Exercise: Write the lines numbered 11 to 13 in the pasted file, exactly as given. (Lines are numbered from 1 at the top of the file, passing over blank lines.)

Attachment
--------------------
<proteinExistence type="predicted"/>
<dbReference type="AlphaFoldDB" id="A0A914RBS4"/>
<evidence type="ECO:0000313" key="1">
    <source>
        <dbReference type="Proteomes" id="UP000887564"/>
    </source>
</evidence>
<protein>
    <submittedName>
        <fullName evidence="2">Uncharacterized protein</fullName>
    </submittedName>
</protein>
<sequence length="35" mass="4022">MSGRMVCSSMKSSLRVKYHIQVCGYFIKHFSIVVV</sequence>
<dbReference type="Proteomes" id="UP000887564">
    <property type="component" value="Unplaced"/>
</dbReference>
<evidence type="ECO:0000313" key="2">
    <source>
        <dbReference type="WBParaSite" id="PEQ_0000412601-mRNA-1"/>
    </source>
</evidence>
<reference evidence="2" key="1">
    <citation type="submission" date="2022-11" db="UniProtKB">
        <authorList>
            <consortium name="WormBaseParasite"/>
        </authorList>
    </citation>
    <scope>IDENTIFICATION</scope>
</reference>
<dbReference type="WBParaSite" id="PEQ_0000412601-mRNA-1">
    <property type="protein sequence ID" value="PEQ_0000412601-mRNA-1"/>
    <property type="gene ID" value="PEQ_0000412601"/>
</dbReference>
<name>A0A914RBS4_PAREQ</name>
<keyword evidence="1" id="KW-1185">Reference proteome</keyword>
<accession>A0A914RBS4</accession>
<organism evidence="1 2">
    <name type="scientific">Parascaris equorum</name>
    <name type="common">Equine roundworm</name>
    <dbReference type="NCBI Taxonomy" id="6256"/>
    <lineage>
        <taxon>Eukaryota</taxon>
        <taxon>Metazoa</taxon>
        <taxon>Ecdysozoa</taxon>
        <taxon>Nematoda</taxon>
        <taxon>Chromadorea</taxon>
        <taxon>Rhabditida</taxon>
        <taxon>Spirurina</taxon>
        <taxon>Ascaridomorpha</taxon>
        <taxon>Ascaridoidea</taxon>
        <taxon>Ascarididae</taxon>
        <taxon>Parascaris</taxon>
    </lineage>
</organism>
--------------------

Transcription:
    </submittedName>
</protein>
<sequence length="35" mass="4022">MSGRMVCSSMKSSLRVKYHIQVCGYFIKHFSIVVV</sequence>